First published in 1989, this book tackles a relatively little-explored area of Wittgenstein’s work, his philosophy of psychology, which played an important part in his late philosophy. Writing with clarity and insight, Budd traces the complexities of Wittgenstein’s thought, and provides a detailed picture of his views on psychological concepts. A useful guide to the writings of Wittgenstein, the book will be of value to anyone concerned with his work as a whole, as well as those with a more general interest in the philosophy of psychology.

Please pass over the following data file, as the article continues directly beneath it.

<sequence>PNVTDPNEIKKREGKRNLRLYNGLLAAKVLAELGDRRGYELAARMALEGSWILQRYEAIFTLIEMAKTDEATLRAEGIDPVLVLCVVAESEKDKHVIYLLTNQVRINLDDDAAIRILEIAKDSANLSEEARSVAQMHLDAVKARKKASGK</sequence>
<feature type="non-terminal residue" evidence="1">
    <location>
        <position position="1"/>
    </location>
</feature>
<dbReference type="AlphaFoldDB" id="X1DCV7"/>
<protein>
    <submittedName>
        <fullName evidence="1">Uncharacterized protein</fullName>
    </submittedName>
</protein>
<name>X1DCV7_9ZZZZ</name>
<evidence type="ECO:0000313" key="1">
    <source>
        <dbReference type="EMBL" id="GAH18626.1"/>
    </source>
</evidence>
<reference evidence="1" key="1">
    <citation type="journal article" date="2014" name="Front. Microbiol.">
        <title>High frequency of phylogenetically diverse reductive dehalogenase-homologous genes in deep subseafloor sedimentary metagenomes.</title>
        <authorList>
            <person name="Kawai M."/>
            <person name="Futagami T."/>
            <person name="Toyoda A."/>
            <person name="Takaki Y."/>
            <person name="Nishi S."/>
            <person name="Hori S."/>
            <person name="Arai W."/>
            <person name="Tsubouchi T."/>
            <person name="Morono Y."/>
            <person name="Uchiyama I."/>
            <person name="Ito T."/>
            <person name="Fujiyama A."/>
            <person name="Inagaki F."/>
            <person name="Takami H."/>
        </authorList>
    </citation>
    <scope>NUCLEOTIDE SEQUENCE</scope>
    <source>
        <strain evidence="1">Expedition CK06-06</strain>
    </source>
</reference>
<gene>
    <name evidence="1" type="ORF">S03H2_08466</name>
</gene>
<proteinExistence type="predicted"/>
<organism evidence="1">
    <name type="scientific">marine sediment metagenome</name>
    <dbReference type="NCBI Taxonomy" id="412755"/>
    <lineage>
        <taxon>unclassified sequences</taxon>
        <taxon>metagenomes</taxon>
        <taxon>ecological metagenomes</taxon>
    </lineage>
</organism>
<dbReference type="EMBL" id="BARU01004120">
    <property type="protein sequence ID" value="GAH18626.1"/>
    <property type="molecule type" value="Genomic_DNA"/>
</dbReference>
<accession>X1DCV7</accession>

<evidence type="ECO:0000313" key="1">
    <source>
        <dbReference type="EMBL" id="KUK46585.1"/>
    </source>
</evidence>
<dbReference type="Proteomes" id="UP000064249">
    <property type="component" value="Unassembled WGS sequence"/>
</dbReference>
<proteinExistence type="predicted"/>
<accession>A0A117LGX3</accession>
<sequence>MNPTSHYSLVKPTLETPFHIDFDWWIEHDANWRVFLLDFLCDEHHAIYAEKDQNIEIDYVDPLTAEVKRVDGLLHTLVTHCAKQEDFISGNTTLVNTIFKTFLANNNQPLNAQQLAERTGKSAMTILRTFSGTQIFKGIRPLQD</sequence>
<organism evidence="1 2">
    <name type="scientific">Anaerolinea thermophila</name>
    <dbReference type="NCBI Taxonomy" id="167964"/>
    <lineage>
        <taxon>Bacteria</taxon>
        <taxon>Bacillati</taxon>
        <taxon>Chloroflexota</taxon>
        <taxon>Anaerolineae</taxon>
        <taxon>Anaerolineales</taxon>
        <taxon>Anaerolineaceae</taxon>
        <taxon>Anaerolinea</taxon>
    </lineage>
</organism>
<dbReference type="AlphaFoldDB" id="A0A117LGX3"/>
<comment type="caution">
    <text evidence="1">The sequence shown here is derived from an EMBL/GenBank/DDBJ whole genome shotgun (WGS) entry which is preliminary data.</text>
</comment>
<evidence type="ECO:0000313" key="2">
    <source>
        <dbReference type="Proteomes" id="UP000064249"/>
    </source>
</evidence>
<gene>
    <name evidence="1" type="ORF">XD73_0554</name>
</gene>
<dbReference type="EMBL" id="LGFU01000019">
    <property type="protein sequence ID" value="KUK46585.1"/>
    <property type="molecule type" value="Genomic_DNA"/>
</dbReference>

Table of Contents
Preface; 1. Introduction; 2. Consciousness and the understanding of language; 3. Sensations and sense-impressions; 4. Seeing aspects; 5. Images, internal speech, and calculation in the head; 6. Thought and intention; 7. Feelings, emotions, and the body; List of abbreviations; Notes; Index